Finn O’Connell 6th, Michaela Keller-Miller 7th in Beer Mile World Classic as U.S. Sweeps Team Titles


Sometimes sportswriters have to work hard to craft a decent narrative around a given set of facts surrounding a race. And sometimes the athlete does most of the work for you.

Here are some key workouts that Finn O’Connell, a recently retired nordic skier formerly of the BSF Pro Team and U.S. Ski Team, posted on Strava leading up to last weekend’s 2023 Beer Mile World Classic on a private-school track in Chicago:

That’s 80-second quarters on May 28, with sub-5:20 feeling like a bridge too far. A 5:27 (beer) mile on June 8, and getting closer to the standard. As low as 67 seconds per lap on June 23, at altitude, though I would assume that there was no beer involved given those lap times.

So what happened on Saturday, when O’Connell toed the line alongside some of the best beer milers in the world, a 22-athlete-deep field boasting contestants from eight different countries? 5:06.17. Sixth in the world. From training to triumph, by means of four bottles of beer in quick succession. Interspersed with four laps around the track.

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The beer mile lies somewhere on the spectrum between frat boy antics and truly impressive athleticism, depending on one’s perspective. The rules, at least in broad strokes, are simple enough. As the first entry in the official rules on states:

“Each competitor drinks four cans or bottles of beer and runs four laps around a standard 400m running track (start with chugging a beer, then run a lap, then beer, then lap, then beer, then lap, then beer, then lap – finish).”

Additional rules explain, inter alia, the type of beer required (minimum 12-ounce containers, minimum 5% ABV), modifications to the can or bottle permitted (none), length of the allotted drinking zone (9 meters at the start of each lap), and amount of vomiting permitted (none; an additional 400m penalty lap is levied if this stricture is violated).

Yes, I know this literally makes it a beer 1,600 meters, not a beer mile. Details. The ur-beer mile appears to have been four laps around the track, and it stuck. Plus it was in Canada, so they would have gone 1,600 metres, anyway.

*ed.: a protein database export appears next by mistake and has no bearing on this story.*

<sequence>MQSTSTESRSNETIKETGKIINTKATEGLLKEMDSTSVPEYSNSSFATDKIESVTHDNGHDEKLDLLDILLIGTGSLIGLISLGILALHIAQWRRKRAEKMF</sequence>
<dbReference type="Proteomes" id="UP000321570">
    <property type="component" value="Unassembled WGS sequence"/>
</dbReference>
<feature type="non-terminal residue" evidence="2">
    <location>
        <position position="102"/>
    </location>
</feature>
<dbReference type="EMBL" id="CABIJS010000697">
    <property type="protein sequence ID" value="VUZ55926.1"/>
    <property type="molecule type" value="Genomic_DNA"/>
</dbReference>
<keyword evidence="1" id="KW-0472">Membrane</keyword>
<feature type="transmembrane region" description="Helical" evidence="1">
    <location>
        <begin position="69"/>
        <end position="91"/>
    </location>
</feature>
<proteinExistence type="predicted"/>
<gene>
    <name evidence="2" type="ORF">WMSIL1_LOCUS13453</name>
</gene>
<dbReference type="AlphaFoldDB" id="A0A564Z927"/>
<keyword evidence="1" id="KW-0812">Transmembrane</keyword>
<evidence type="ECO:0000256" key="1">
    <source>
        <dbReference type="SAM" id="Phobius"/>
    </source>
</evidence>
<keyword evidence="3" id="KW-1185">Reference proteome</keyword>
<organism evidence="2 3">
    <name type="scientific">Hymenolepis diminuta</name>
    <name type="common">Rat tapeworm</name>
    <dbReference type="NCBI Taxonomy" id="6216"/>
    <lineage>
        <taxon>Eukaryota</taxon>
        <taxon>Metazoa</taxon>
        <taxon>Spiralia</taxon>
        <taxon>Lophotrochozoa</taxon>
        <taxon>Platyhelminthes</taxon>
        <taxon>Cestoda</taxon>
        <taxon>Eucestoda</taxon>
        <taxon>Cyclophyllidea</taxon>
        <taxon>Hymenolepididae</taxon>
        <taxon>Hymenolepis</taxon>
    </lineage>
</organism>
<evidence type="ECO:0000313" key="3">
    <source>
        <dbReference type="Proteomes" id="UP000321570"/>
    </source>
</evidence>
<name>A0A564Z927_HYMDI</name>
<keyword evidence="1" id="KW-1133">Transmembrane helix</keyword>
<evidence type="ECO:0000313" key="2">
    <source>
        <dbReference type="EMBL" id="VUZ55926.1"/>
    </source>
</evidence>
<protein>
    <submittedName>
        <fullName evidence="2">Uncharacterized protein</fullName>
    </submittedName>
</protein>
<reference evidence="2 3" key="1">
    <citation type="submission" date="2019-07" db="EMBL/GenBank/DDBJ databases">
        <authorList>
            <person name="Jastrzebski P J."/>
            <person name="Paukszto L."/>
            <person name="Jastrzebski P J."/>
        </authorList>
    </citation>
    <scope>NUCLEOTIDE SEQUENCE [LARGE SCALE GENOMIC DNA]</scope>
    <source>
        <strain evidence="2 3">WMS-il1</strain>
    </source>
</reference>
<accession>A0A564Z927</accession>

The frat bro take on all of this is that this is nothing more than drunken shenanigans taken too far. The athletics take is that the men’s world record for this event is, uh, 4:28.1 (Corey Bellemore, 2021 Beer Mile World Classic, Manchester). Assuming roughly seven seconds per beer, a standard time for the elite men’s field, that is literally a four-minute mile for the running portion of this event. With 48 ounces of carbonated beverage sloshing around in your stomach. A creative defense attorney can tell you that you won’t literally be drunk by the end of the race, since the alcohol won’t be absorbed yet, but I imagine that you wouldn’t feel that great, either.

(The allusion here to is the so-called “big gulp” defense, which refers to “the possibility that a motorist had hurriedly consumed a large quantity of an alcoholic beverage shortly before the police pulled the motorist over.” Valentine v. State, 155 P.3d 331, 349 n.1 (Alaska App. 2007) (Mannheimer, J., dissenting in part). The defense (or now more of a would-be defense after the Alaska Legislature sought to close this loophole), also known as “delayed absorption,” claims that a motorist had a BAC of under 0.08 at they time they were actually driving, and only blew above the limit when the official Datamaster test was later administered. See id. at 336. Although I am currently an inactive member of the Alaska Bar Association and this is not legal advice, I would firmly recommend that anyone competing in such an event get someone else to drive them home afterwards, since the alcohol will hit pretty darn soon after you finish. You should also of course not do this unless you are over the legal drinking age in the country in which the alcohol is consumed.)

You can watch a replay of Saturday’s final here:

The women’s race starts at roughly 1:35, and the men’s race at 1:57.